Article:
US 4248082 A
An anemometer which reads the airspeed in digital numbers by light-emitting diodes. A small electric generator is operated by a windmill. This generator output is sent through digital circuitry and ultimately read out in numbers on LEDs.
1. A digital anemometer comprising:
a shaft having a longitudinal axis;
a plurality of blades fixed to the periphery of said shaft extending perpendicularly from said axis such that a flow of fluid against said blades in a longitudinal direction causes said blades and said shaft to rotate about said longitudinal axis;
a magnet fixed to said shaft;
an insulated electrical coil wound about said magnet such that said magnet rotates within said coil and an electrical signal is generated therein when said shaft rotates, said signal having a maximum amplitude which is proportional to the rate of rotation of said shaft;
a plurality of light emitting diodes; and electrical means, responsive to said signal, for displaying said rate of rotation on said light emitting diodes;
said electrical means including means, coupled to said coil, for rectifying said electrical signal to produce a rectified signal;
means, coupled to said rectifying means, for generating electrical pulses at a rate proportional to the amplitude of said rectified signal;
means, coupled to said generating means, for generating a count of said pulses; and
said light emitting diodes being responsive to said count for displaying said rate of rotation.
My invention relates to anemometers, or devices used to measure the speed of air at a given place at a given time. My particular model deals with the portable type such as those used by miners to check air flow in an air passage in a mine.
Objects of my invention are to provide a better anemometer, one that is faster and easier to read, one that is more sturdy, one that is more versatile, one that will allow for improvements that can not be made in the present models.
Various other improvements can be seen from the following description of the attached drawings, in which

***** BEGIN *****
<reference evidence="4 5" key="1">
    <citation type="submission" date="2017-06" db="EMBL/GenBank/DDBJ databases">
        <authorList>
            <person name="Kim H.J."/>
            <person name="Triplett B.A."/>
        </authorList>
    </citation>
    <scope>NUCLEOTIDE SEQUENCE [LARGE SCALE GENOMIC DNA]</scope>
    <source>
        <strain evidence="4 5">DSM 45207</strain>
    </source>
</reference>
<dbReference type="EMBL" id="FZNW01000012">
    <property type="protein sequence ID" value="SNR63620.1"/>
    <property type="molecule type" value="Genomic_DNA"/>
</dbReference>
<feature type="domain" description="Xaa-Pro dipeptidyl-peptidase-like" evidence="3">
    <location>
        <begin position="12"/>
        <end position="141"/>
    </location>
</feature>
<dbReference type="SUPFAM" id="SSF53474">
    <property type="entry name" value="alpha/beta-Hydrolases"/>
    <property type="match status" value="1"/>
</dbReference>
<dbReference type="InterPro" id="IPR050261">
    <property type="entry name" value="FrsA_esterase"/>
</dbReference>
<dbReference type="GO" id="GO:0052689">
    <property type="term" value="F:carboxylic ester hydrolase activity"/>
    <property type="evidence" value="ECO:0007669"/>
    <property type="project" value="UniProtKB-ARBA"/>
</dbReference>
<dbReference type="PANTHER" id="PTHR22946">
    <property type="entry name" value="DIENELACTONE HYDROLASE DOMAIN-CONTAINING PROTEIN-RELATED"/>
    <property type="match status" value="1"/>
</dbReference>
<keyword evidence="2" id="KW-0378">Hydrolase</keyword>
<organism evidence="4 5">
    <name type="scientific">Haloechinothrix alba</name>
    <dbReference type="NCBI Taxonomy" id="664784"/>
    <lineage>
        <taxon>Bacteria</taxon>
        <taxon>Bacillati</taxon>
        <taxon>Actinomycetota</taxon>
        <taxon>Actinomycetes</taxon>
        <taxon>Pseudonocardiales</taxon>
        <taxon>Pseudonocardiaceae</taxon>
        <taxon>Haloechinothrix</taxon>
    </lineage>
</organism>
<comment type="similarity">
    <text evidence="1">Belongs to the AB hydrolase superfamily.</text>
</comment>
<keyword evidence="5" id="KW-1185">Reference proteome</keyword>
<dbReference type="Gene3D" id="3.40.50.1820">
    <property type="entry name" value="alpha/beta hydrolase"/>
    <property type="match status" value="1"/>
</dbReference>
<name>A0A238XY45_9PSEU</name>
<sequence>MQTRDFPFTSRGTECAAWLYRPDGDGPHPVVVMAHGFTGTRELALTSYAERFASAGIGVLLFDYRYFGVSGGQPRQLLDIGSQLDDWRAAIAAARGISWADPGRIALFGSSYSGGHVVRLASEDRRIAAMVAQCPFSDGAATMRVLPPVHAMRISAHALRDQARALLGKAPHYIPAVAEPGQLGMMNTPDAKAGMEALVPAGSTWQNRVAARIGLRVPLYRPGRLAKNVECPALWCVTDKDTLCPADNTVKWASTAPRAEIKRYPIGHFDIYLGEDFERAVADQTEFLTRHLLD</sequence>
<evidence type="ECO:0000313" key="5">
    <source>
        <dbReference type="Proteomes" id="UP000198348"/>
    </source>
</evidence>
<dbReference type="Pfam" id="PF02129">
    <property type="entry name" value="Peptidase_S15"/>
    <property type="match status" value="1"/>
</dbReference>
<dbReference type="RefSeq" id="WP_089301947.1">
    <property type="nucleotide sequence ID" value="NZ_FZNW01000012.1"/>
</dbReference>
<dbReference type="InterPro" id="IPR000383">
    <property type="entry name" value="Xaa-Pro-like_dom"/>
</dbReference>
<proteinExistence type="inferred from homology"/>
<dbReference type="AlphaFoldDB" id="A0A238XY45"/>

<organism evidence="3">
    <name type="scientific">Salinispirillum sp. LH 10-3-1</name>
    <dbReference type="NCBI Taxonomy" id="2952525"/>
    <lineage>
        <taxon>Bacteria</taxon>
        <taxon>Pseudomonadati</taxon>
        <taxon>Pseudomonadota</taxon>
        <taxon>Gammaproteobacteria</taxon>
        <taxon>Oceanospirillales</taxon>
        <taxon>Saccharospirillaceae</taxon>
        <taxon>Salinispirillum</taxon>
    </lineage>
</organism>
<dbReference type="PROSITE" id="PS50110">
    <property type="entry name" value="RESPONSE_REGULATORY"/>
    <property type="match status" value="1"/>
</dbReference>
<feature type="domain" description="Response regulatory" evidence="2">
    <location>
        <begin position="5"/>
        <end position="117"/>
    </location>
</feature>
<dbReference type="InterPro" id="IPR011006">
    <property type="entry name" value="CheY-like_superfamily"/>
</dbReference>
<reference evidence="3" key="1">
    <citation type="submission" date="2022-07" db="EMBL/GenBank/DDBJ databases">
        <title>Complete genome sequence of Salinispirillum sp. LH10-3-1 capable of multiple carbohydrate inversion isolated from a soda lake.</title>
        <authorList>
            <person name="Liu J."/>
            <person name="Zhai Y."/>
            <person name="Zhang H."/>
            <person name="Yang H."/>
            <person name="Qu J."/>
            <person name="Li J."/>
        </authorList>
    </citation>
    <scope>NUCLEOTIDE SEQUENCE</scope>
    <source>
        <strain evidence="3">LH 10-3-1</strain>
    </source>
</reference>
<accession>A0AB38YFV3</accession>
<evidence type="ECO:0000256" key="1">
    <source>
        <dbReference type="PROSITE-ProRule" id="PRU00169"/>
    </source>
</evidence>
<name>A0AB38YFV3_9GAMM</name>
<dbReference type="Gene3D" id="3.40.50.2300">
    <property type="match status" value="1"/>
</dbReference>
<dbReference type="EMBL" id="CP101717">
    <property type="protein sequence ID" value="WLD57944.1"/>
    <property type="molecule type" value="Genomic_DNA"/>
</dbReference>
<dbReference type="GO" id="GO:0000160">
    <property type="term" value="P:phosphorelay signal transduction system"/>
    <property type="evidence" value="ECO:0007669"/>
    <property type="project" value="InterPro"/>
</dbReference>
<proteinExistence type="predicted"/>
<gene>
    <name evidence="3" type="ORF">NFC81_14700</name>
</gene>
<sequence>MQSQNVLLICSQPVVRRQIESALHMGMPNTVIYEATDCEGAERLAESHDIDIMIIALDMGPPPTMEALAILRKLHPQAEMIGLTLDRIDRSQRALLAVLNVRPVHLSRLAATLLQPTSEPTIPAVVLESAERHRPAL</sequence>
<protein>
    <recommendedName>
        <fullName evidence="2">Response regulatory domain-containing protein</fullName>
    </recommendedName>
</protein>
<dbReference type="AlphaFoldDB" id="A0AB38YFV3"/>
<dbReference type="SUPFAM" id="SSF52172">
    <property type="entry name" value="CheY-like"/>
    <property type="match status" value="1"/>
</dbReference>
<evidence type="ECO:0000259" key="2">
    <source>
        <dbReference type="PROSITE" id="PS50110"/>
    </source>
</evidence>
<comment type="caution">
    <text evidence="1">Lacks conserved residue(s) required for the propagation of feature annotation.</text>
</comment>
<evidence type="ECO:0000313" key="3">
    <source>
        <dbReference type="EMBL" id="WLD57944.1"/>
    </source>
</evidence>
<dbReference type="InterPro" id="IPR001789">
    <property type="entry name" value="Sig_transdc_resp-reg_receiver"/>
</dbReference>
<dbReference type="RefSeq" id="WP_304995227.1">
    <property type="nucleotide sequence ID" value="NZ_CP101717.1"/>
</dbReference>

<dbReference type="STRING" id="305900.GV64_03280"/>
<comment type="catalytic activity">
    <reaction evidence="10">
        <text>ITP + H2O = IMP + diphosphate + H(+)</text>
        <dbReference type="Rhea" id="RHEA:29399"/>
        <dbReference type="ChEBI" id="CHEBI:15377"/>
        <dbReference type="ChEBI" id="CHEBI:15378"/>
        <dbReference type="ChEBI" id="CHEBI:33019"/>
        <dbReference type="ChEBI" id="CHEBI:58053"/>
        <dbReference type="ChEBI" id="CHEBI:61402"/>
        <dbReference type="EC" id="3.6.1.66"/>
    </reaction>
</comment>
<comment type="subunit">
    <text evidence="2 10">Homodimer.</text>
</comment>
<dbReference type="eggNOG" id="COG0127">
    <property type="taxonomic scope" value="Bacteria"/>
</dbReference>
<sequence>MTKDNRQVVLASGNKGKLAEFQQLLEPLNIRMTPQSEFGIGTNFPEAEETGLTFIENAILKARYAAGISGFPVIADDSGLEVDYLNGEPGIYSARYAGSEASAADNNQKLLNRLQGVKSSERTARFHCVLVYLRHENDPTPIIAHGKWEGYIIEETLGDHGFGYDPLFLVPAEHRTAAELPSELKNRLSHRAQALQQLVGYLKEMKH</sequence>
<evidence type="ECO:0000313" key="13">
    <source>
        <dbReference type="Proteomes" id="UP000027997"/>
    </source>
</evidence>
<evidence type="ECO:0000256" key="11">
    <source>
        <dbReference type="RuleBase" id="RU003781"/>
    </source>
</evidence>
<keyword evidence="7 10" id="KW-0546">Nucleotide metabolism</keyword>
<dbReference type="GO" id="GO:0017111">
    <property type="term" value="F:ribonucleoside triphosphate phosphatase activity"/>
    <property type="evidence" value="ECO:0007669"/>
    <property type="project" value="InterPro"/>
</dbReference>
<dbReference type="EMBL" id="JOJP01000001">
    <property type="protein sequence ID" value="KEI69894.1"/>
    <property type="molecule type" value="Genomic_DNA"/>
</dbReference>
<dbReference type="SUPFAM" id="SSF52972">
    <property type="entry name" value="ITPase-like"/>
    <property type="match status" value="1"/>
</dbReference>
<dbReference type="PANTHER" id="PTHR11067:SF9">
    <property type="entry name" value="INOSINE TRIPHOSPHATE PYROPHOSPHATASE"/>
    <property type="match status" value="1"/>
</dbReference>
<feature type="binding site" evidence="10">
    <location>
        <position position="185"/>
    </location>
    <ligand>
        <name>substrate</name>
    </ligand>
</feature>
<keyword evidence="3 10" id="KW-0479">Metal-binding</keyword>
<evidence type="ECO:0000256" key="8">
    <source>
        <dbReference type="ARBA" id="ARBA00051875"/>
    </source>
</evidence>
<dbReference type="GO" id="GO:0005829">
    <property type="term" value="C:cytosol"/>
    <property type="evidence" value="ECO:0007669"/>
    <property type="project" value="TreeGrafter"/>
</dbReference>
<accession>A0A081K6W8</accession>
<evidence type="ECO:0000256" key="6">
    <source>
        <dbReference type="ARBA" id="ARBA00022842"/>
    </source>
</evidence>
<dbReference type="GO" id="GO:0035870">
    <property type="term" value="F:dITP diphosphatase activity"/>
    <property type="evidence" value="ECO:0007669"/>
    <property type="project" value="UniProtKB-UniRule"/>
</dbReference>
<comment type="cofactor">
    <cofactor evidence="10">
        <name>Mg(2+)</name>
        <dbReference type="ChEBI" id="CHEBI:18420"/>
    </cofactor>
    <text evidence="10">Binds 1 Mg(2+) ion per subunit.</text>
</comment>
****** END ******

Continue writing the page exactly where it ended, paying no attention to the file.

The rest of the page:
FIG. 1 is a front view of my proposed anemometer with the air velocity read on the light-emitting-diodes (LEDs);
FIG. 2 is a side cross-sectional view of the inner workings of my anemometer;
FIG. 3 is a block diagram of the solid state digital circuitry used in my invention.
As you can see from FIG. 1 and FIG. 2 my anemometer is different from present models in that it is electrical in nature instead of mechanical. In FIG. 2 you can see a conventional windmill (1) on a shaft (2). The windmill is permanently affixed to the shaft so that when the windmill turns the shaft also turns. This windmill is designed to allow a known amount of air (in this case 1/2 cubic foot) per revolution through. Onto the shaft of the windmill is also permanently affixed a permanent type round cylindrical shaped magnet (3). Around this magnet is wound on a stationary plastic spool 4) several windings of small size wire (5) which are insulated from each other by using laquer coated wire. This wire has sufficient windings to produce an electric current. When the magnet turns through the field once it produces 1/2 microampere of current in the windings. The ends of this wire are then connected to the input of the solid-state printed circuit board (6) and then finally read out on the LEDs (7).
As you can see from FIG. 2, as the windmill (1) turns, with the shaft (2) with the permanent magnet (3) attached, the magnet will induce, by electromagnetic induction, an alternating current in the wire windings (5). This current strength will be directly proportional to the speed of the windmill because the other factors effecting its production are constant, those being the magnet strength of the permanent magnet and the number of windings in the wire. Therefore this electric current can be calibrated to read the speed of the windmill and therefore the speed of the air passing through it. To do this I chose the digital electronic circuitry shown in FIG. 3. This circuit is a digital current measuring circuit. It is designed to step or count every miroampere that is fed into it and display that figure in LEDs (7).
The basic functioning of the digital circuit is as follows: the input from the wire windings (5) is fed-into an operational amplifier then into a field-effect transistor FET input buffer and absolute valve circuit where it is again amplified and rectified. Then it is fed into an Incremental Dual Slope Converter which generates a pulse rate which is proportional to the input voltage. These pulses are then gated into an event counter by a clock derived time base so that the display is updated after each conversion.
The power supply I chose was a 9 volt transistor radio battery which is regulated to 5 volts by an integrated circuit (I. C.). This I C will provide a constant 5 volt supply, which is the operating voltage of the digital circuitry. The switch I choose to use is a spring-loaded switch which is only closed when the button is pushed. This is to conserve battery strength.
Citations de brevets